Looking for volatility? Keep an eye on the metals market and the price action in Gold. While the yellow metal has been grinding higher over the past few months, wide intraday swings sent prices higher and lower last week. The wild action has some players wondering if Gold is ready to reach new highs.
Prices Spiked Tuesday... but Why?
The metal rose for a second consecutive week last week and, while the weekly gain was rather modest, prices saw two notable moves. First, a $20 spike (or $2,000 on a one-lot) after the long Presidents’ Day weekend pushed the yellow metal to its highest levels since April 2018 on Tuesday. Trading was choppy Wednesday before a substantial $20 retreat Thursday. Gold rose $2 on Friday and finished up $7 for the week.
Tuesday’s big rally baffled most traders because there didn’t seem to be a specific catalyst for the surge. Was it moving on renewed inflation fears? Was is it a play on the U.S. Dollar? Did US-China trade talks fall apart? For whatever reason, players were buying more Gold than Mr. T, and the metal hit 10-month highs Wednesday midday.
The 30-minute chart (below) shows how Tuesday’s outsized move was erased by the end of trading Thursday. A rebound effort took place Friday afternoon and Gold took a stab at the $1,335 (April Futures) level before facing resistance and falling back to $1,330. It’s $20 away from midweek highs of $1,350. The chart also shows a support / resistance level at $1,340.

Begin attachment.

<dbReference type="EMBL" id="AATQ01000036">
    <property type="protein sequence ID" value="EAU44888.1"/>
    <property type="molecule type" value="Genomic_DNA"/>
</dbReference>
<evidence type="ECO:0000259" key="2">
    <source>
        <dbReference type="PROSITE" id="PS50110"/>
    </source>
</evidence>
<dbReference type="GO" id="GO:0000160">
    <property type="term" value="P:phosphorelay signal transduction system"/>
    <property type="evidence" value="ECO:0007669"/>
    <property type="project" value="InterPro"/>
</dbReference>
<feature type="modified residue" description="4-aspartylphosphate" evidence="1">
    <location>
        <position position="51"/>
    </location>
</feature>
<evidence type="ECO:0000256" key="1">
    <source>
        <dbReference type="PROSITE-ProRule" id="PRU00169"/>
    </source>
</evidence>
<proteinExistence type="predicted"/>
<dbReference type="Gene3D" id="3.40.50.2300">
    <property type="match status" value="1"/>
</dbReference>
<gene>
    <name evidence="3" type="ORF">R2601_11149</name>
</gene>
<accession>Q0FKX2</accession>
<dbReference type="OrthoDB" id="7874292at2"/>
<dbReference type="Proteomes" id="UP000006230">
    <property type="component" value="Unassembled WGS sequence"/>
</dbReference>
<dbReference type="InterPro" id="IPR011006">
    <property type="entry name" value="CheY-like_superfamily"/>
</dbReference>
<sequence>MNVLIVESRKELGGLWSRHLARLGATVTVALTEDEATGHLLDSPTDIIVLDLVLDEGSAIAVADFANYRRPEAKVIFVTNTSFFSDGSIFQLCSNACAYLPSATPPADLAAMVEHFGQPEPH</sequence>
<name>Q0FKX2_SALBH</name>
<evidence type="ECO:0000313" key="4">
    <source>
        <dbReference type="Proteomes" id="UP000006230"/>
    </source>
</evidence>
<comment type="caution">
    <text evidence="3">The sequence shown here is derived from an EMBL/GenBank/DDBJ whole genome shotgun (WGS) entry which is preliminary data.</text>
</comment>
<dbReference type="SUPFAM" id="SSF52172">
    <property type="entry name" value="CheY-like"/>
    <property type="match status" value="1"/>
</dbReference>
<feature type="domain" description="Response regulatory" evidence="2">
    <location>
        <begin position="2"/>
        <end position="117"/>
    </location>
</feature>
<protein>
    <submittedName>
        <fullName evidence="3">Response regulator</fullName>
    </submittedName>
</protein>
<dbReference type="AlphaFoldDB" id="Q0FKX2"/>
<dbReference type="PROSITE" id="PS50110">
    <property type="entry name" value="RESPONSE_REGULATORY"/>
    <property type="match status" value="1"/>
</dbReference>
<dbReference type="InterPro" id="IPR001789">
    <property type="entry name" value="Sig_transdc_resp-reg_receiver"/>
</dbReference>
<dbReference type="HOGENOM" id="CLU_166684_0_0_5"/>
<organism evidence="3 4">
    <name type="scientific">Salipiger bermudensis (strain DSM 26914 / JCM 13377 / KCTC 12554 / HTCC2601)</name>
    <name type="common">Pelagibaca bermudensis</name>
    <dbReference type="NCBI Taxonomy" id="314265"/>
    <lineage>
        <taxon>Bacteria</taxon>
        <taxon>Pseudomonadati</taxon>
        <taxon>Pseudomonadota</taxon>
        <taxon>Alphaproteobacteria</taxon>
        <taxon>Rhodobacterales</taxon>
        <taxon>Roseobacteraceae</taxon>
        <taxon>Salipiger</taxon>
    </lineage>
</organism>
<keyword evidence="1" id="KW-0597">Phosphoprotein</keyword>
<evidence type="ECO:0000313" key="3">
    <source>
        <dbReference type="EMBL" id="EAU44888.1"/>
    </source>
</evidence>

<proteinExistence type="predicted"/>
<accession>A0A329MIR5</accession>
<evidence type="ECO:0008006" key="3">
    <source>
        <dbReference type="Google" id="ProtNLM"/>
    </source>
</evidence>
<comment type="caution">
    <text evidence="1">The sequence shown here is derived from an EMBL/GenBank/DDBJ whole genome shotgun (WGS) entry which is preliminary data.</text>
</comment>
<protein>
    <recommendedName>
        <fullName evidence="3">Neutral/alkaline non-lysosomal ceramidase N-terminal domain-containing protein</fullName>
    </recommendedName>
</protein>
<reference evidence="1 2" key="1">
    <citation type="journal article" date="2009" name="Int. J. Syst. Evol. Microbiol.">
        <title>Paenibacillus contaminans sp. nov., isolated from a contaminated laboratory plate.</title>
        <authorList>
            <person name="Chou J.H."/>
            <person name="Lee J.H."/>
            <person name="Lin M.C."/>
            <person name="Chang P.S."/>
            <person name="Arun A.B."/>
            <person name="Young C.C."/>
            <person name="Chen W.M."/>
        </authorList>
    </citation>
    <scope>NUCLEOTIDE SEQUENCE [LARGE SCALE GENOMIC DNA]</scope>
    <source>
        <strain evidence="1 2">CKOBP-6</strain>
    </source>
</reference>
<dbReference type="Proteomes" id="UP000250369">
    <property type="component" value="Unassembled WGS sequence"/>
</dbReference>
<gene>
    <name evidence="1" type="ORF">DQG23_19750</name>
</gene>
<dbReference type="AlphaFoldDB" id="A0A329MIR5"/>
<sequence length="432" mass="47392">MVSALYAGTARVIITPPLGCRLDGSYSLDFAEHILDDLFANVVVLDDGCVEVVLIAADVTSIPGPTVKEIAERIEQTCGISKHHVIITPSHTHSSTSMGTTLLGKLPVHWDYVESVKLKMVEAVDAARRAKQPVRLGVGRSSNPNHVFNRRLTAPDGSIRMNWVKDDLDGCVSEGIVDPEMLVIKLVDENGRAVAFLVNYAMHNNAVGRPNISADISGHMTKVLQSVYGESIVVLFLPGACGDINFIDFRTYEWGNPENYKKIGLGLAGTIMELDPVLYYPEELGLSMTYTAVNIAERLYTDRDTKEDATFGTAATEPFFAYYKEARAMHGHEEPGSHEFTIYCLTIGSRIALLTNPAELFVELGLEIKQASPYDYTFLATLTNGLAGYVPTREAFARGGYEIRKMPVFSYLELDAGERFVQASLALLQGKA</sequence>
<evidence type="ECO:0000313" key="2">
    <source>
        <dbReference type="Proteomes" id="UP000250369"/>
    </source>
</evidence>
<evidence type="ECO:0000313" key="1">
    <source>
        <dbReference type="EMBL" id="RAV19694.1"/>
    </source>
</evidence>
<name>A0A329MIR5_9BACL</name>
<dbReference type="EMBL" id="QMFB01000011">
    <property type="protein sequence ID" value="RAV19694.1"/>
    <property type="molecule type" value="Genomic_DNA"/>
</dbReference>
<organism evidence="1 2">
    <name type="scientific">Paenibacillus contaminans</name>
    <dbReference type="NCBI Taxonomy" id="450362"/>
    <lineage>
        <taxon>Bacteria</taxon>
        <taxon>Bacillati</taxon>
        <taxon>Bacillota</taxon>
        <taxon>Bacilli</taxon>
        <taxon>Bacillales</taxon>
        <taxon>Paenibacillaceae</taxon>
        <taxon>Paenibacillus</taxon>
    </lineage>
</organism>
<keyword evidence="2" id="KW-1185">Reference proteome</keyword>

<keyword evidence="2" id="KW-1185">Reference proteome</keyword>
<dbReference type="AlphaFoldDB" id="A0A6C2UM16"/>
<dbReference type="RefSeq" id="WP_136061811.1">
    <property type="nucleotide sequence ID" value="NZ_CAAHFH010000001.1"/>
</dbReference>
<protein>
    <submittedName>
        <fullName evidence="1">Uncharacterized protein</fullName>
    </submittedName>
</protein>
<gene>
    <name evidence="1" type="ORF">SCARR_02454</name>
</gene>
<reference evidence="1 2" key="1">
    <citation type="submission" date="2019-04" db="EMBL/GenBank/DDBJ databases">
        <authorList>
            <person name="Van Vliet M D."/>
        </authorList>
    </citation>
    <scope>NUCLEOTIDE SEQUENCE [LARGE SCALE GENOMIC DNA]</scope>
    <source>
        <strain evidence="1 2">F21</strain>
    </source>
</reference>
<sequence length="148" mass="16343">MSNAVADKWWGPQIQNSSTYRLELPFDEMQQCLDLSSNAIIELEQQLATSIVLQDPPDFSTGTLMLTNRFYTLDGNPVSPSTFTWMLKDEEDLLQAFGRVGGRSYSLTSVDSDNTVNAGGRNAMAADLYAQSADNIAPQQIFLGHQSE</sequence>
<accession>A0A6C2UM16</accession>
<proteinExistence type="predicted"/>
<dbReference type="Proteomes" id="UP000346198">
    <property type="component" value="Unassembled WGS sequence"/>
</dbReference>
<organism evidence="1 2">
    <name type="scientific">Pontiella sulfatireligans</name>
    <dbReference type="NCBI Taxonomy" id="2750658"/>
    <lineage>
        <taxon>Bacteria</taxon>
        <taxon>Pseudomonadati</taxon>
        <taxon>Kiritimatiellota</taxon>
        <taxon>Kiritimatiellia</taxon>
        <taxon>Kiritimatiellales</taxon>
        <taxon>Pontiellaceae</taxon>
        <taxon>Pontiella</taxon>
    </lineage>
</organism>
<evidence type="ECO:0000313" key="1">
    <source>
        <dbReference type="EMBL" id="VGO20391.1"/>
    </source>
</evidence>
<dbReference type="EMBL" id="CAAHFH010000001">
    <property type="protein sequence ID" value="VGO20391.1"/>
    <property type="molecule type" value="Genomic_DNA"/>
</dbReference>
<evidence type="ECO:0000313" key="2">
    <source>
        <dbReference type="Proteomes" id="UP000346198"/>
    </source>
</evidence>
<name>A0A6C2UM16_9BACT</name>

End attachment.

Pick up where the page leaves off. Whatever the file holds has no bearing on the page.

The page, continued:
Figure 1: Gold Futures (GC April) 30-Minute Chart in TSTrader
A move beyond $1,360 would represent one-year highs for Gold. But let’s not get ahead of ourselves: the first step is a move beyond Friday’s $1,335 high, which would set up a possible test of $1,340, then $1,350 after that. On the flip side, one might expect to see some support in the $1,330 area and Friday’s lows near $1,325.
A Beautiful Upward Channel
The abrupt midweek turnaround in Gold prices coincided with the release of minutes from the Federal Reserve’s January meeting. The commentary took the wind out of Gold’s sails (and Treasuries’) as the remarks seemed less dovish than expected. In other words, the possibility of higher rates might have weighed on Gold in the wake of the FOMC minutes.
However, the daily chart (below) shows that, even after the big sell-off Thursday, the multi-month bullish trading channel remains intact. Gold bugs have the upper hand, and a move toward the lower end of the trading range (and / or the 50-day moving average) is likely to be met with a fresh round of buying interest.
Figure 2: Gold Futures (GC April) Daily Chart in TSTrader
After the roller-coaster action last week, Gold is worth watching in the week ahead. There are a myriad of macro catalysts, including a boatload of economic data (GDP Thursday, February 28) and comments from Fed Chair Powell, that will likely motivate a fresh wave of buying and selling. In short (or long), traders looking for volatility might want to shine a light on the Metals market and, specifically, Gold futures.